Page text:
Thirty Days

The Beatles

Number

Year

Format

VT-218-234

2000

CD / CDR


   Special Features

Comes with a 40 page booklet and slipcase-style box.
  
Packaging:

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Box front  

Booklet front  

Box back  


Disc Variations:

CD (Japan Only)
 

"Silver" CDR
 

The Booklet:

The booklet included with this title features the following information:

- Introduction by the folks at Vigotone (reproduced below)
- Complete track information (reproduced on each separate page)
- Recording information (reproduced below)

- An Apple Records ad for the "Get Back" single (not reproduced)
- "The Beatles Get Back" article by Mal Evans from the July 1969 Beatles Monthly (not reproduced)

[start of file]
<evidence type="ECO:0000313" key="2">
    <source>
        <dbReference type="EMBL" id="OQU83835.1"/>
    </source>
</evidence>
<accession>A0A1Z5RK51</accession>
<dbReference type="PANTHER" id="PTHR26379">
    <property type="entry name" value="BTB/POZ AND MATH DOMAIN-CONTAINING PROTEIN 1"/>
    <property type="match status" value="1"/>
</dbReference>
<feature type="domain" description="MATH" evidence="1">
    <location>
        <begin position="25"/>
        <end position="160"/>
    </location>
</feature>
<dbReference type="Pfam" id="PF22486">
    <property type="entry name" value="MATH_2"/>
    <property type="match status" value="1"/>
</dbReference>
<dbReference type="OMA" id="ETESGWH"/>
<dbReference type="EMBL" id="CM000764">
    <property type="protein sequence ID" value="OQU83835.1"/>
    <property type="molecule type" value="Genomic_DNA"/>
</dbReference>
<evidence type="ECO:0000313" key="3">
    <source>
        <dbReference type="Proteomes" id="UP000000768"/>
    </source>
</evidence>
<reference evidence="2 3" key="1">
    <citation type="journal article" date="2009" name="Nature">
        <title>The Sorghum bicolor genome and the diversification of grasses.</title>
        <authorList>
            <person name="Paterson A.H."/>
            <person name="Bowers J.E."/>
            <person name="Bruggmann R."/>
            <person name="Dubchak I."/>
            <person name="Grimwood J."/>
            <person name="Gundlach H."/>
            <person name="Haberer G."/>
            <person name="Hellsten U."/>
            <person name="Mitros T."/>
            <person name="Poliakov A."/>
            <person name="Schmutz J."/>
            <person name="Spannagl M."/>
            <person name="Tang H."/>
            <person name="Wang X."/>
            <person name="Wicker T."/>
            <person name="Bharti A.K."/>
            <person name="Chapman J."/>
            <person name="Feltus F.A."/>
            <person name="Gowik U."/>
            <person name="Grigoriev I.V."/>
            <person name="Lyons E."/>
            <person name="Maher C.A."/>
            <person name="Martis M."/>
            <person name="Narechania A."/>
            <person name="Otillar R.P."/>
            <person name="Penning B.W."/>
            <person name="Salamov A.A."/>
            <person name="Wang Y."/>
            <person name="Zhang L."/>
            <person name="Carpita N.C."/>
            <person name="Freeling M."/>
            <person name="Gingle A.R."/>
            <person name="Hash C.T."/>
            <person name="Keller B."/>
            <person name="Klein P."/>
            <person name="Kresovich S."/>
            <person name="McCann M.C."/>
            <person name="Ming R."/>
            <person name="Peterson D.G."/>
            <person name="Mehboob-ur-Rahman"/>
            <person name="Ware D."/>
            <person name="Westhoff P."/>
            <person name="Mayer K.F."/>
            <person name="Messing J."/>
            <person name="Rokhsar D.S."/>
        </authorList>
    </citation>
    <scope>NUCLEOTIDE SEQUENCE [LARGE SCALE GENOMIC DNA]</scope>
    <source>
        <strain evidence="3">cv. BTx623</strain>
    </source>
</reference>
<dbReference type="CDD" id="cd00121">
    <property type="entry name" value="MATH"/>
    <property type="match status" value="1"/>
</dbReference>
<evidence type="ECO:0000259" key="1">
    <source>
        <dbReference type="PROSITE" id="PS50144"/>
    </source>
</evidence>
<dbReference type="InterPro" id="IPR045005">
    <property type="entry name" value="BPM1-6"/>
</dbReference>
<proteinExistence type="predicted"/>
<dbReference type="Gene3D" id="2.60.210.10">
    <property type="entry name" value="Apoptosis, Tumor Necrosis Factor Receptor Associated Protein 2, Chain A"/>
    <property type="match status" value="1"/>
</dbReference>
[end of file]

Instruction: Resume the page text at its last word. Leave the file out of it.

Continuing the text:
- "World's first in-depth preview of Get Back"; from the August 1969 Beatles Monthly (not reproduced)
- "Daddy Has Gone Away Now: Let It Be" article from July 9, 1970's Rolling Stone (not reproduced)

- "Up on the roof" - a review of the Apple-top concert. (not reproduced)
- "(Why Couldn't They Just) Let It Be" article by Ken Mansfield (not reproduced)

- "The Last Picture Show" article on the movie; from the Fall 1999 Q Magazine Special (not reproduced)

 

Note:  Due to the size and scope of this collection, I've decided to present it a bit differently.  Below is the text from the back of the box, introduction from the liner notes, and recording information.  At the bottom of this page are links to individual pages that include track listings and liner notes for each of the disks in the collection.

 

Box Back Text: